Well, City Knitting is finally joining the ranks of knit bloggers everywhere. To start off, we have a little show-and-tell from Marilyn. And like most of Marilyn’s exploits, there’s quite a story to go with it.
Shawl we dance???? Last month I got inspired by a visit to a knitting blog called brooklyntweed] and perused the photos of the Shetland Triangle Shawl that he had knitted. There was a serious threat about drooling on my keyboard. My next concern was about whether or not I could actually knit this shawl. I know that I have knit lots of cables, entrelac, intarsia, etc., etc. but I have never even contemplated knitting lace. The gorgeous pictures of this shawl shot me right through contemplation and into intention.
I’m talking serious intention, folks. I started it later that day. First, I went to an office supply store that starts with S . . . just like shawl, huh . . . And I
enlarged the charts that are part of the pattern so I could see the charts easily and take notes about the pattern if I wanted. The pattern, by the way, is in the book Wrap Style, by Pam Allen and Ann Budd, published by Interweave Press. I would like you to think that I accomplished this enlarging task by my own skills but knitting lace requires that we remain grounded in reality. So here’s the first reality check: I was more of an observer, while the store employee punched the buttons on the Xerox machine. Gratitude is a regular part of my knitting process too.
Another reality check: I am a member of SABLE, truth be told. Those letters stand for Stash Accumulated Beyond Life Expectancy. So all I had to do is look in my yarn stash for yarn that might accompany me on this adventure. I used Lisa Souza’s yarn in a fingering weight that’s half merino wool and half silk. Luscious.
I cast on and made my way through the directions, my anxiety at a moderate level, and began the Neck Chart. I knit three or four rows and found myself with stitches left on my left needle . . . and, according to the chart, I shouldn’t have any stitches left. The first time I did this, I just frogged (rip-it, rip-it, croak) the rows and started over. The third time I got to row six or seven before the stitches were not matching the chart. My anxiety level was no longer moderate.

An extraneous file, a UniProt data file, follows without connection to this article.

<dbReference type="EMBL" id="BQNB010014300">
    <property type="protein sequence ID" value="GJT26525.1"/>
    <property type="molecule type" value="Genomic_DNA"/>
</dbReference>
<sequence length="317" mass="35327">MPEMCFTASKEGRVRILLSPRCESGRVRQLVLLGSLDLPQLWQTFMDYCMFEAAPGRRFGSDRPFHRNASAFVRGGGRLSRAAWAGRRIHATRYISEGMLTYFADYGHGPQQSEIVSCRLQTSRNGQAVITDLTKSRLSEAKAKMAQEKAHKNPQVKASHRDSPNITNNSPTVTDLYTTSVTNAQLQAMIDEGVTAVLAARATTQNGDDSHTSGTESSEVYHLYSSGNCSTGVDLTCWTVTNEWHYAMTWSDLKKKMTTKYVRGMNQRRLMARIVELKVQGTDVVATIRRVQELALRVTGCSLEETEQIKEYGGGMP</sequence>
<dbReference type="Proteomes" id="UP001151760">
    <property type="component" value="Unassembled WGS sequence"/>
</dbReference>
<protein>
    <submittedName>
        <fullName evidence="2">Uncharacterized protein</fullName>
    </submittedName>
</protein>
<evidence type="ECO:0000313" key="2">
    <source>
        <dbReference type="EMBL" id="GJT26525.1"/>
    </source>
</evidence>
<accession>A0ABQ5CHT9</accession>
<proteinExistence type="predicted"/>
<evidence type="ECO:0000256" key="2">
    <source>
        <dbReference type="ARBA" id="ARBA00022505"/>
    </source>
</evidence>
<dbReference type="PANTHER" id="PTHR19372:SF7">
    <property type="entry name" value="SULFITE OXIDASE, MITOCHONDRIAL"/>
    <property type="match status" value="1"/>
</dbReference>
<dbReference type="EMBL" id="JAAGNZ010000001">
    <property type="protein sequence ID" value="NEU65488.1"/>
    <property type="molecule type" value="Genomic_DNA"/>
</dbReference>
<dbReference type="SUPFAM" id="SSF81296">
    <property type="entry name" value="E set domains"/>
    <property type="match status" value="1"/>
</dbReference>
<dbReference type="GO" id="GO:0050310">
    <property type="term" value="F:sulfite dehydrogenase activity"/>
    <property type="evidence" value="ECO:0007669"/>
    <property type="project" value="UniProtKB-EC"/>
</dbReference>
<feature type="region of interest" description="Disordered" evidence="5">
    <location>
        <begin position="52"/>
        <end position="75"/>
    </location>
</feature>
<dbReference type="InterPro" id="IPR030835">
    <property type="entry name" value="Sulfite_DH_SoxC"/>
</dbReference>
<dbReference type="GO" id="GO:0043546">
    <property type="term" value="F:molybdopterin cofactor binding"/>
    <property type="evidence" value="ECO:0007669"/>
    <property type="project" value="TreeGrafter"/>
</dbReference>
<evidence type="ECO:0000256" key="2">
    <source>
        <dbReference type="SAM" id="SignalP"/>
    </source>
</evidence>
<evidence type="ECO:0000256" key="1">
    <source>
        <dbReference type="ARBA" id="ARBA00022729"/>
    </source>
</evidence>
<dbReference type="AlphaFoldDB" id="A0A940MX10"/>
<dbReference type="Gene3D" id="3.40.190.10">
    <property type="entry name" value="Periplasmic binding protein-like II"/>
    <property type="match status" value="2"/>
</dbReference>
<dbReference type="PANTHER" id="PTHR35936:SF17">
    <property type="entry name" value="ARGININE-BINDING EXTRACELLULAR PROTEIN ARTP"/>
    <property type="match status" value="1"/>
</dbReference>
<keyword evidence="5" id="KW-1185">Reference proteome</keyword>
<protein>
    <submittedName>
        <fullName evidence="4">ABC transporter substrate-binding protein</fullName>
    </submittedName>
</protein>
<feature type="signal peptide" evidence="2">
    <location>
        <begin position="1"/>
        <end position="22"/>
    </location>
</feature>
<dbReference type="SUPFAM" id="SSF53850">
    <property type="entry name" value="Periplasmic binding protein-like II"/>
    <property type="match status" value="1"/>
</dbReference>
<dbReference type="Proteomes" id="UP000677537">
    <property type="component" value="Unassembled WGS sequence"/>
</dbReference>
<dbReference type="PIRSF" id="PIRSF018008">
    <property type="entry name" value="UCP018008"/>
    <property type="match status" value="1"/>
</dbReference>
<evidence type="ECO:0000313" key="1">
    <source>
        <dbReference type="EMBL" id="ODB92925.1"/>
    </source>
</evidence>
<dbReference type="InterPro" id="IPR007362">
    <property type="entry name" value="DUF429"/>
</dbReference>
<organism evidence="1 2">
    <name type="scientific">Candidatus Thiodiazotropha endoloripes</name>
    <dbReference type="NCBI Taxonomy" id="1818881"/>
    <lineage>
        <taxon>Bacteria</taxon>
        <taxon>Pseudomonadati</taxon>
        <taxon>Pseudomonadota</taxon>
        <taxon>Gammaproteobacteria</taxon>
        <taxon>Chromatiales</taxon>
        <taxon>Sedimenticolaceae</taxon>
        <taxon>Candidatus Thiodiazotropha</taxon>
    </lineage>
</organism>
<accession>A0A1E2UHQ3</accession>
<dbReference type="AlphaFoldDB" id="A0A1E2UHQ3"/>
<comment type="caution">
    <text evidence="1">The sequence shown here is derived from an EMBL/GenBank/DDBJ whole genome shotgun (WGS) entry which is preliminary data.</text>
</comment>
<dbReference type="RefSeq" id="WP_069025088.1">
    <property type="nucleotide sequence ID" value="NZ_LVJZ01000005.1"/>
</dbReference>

I decided to go to look at Brooklyn Tweed’s website for more inspiration. I read
his blog entries about the shawl and noted that he thought it was a pretty easy pattern and he “had knit it on autopilot.” This statement was not what I’d call encouraging. My experience was more kamikaze than autopilot, I’m afraid. But was I giving up??? Not this stubborn mule.
What next? What would I tell another knitterfriend/customer? Use your resources. So I remembered that Kathy-on-our-staff was an excellent knitter, an excellent teacher, patient and kind, and experienced in knitting lace. So I dragged my almost-round-the-bend self to City Knitting and sat down with Kathy. She confirmed what I knew about chart-reading and gave me an invaluable hint: use a gazillion stitchmarkers! Use more than the pattern calls for without hesitation. Use them to identify pattern repeats. You may have to move them as the shawl increases in size (I did) but they are helpful reference points. And at this stage I
was much more interested in accuracy, having deserted speed many frogs ago. She also confirmed the mistakes in my latest attempt and so the theme music you hear in the background means another trip to the frog pond. But I honestly wasn’t discouraged at this point — I knew I was reading the charts correctly. I have plenty of stitchmarkers in my possession. By now I also knew that I couldn’t do this pattern, for the time being, with the television on, while carrying on any kind of conversation with my friends, at the yarn shop where I’d be interrupted by someone needing to be waited on, or having a glass of wine.
By the time I got two-thirds of the way through the shawl, I could have the television on and still be okay. I mean, I would be okay and more importantly, the shawl would be. If you’re wondering about the other distractions, at this point the answer is no. Is having a shawl that I can take pleasure in and be proud of worth giving up these things? Yes.yes.yes.yes.yes.yes.
So, shawl we dance? Timidly, awkwardly, repeatedly, determinedly, hopefully. Yes.Yes.Yes.